Date of Award


Document Type


Degree Name

Doctor of Philosophy in Mechanical Engineering–Engineering Mechanics (PhD)

College, School or Department Name

Department of Mechanical Engineering-Engineering Mechanics


Jeffrey D. Naber


Jason R. Blough


Determination of combustion metrics for a diesel engine has the potential of providing feedback for closed-loop combustion phasing control to meet current and upcoming emission and fuel consumption regulations. This thesis focused on the estimation of combustion metrics including start of combustion (SOC), crank angle location of 50% cumulative heat release (CA50), peak pressure crank angle location (PPCL), and peak pressure amplitude (PPA), peak apparent heat release rate crank angle location (PACL), mean absolute pressure error (MAPE), and peak apparent heat release rate amplitude (PAA). In-cylinder pressure has been used in the laboratory as the primary mechanism for characterization of combustion rates and more recently in-cylinder pressure has been used in series production vehicles for feedback control. However, the intrusive measurement with the in-cylinder pressure sensor is expensive and requires special mounting process and engine structure modification. As an alternative method, this work investigated block mounted accelerometers to estimate combustion metrics in a 9L I6 diesel engine. So the transfer path between the accelerometer signal and the in-cylinder pressure signal needs to be modeled. Depending on the transfer path, the in-cylinder pressure signal and the combustion metrics can be accurately estimated - recovered from accelerometer signals. The method and applicability for determining the transfer path is critical in utilizing an accelerometer(s) for feedback.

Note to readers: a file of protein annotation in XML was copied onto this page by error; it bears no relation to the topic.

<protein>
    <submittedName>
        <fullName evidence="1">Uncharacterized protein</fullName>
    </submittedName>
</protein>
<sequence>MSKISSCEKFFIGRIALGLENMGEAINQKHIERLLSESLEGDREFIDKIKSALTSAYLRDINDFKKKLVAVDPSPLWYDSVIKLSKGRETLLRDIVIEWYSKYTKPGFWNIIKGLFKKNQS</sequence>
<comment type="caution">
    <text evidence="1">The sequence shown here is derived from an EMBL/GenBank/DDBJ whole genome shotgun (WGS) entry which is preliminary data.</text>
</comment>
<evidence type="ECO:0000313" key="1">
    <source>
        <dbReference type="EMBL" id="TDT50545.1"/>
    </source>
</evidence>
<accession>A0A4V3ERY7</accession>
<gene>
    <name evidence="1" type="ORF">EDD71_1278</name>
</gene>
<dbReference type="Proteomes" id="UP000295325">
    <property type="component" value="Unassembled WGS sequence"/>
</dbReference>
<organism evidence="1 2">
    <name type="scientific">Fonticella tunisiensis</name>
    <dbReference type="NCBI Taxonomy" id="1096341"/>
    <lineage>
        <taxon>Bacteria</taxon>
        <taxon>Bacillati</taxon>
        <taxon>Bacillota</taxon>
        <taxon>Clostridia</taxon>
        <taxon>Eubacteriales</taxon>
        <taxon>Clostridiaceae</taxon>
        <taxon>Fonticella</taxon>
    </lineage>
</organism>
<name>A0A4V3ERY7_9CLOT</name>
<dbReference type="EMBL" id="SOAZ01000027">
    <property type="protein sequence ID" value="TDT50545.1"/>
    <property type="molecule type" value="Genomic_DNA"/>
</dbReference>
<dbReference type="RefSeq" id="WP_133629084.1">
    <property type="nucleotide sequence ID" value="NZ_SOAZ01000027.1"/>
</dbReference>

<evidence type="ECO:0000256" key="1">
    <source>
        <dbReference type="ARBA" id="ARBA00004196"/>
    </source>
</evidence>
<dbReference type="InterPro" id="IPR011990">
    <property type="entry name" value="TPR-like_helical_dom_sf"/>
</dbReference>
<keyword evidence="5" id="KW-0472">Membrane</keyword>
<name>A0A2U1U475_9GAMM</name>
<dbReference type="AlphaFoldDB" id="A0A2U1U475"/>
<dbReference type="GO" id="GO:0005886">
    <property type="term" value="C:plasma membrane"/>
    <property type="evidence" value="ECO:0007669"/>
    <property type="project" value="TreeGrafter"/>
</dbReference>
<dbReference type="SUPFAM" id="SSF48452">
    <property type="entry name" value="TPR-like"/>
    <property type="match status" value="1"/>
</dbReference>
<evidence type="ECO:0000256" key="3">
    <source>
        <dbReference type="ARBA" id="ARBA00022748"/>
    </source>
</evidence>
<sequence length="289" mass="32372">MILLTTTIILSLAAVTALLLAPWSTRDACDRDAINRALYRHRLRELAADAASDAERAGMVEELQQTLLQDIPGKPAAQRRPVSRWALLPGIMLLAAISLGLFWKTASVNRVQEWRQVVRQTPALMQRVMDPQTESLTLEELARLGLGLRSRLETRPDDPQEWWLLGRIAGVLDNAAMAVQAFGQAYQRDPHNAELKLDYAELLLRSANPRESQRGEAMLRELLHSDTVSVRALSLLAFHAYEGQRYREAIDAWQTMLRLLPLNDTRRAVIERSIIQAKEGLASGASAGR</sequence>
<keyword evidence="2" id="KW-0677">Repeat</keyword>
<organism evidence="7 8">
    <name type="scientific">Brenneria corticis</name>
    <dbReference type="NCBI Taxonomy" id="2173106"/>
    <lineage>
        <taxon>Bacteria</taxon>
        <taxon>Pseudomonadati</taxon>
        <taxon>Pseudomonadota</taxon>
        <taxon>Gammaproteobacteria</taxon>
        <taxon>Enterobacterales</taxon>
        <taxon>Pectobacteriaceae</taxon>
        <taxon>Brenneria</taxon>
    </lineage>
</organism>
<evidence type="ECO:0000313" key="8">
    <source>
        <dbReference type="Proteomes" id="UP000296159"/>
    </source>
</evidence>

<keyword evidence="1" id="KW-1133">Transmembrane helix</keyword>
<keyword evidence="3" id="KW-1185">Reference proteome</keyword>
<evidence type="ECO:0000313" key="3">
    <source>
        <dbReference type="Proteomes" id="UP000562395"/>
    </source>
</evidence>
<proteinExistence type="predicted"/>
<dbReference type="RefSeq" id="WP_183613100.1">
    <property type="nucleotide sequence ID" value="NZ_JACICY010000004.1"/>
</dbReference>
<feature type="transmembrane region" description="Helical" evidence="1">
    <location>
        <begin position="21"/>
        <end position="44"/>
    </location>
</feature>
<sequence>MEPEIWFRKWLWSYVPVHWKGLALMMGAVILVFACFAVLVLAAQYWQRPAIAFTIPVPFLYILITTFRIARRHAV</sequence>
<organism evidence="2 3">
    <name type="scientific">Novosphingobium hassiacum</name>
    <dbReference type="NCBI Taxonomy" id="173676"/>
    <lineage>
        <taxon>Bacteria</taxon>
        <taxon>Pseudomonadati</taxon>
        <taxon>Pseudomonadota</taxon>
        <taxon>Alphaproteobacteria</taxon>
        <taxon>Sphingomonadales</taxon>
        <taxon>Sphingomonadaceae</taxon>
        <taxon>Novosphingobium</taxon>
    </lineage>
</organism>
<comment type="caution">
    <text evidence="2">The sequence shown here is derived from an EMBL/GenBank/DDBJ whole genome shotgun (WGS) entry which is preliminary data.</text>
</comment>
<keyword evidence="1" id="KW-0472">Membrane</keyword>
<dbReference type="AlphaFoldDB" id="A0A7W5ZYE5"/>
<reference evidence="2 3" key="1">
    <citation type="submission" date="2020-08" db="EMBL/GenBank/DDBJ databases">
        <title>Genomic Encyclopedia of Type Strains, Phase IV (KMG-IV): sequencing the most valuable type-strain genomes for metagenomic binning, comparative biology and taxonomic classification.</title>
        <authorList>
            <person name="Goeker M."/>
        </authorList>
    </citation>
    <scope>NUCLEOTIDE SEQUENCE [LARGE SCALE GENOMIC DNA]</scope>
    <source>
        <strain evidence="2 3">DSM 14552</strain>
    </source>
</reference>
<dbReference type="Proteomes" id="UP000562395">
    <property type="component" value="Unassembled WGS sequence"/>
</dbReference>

Single-input single-output (SISO) frequency response function (FRF) is the most common transfer path model; however, it is shown here to have low robustness for varying engine operating conditions. This thesis examines mechanisms to improve the robustness of FRF for combustion metrics estimation. First, an adaptation process based on the particle swarm optimization algorithm was developed and added to the single-input single-output model. Second, a multiple-input single-output (MISO) FRF model coupled with principal component analysis and an offset compensation process was investigated and applied. Improvement of the FRF robustness was achieved based on these two approaches. Furthermore a neural network as a nonlinear model of the transfer path between the accelerometer signal and the apparent heat release rate was also investigated.

Transfer path between the acoustical emissions and the in-cylinder pressure signal was also investigated in this dissertation on a high pressure common rail (HPCR) 1.9L TDI diesel engine. The acoustical emissions are an important factor in the powertrain development process. In this part of the research a transfer path was developed between the two and then used to predict the engine noise level with the measured in-cylinder pressure as the input. Three methods for transfer path modeling were applied and the method based on the cepstral smoothing technique led to the most accurate results with averaged estimation errors of 2 dBA and a root mean square error of 1.5dBA. Finally, a linear model for engine noise level estimation was proposed with the in-cylinder pressure signal and the engine speed as components.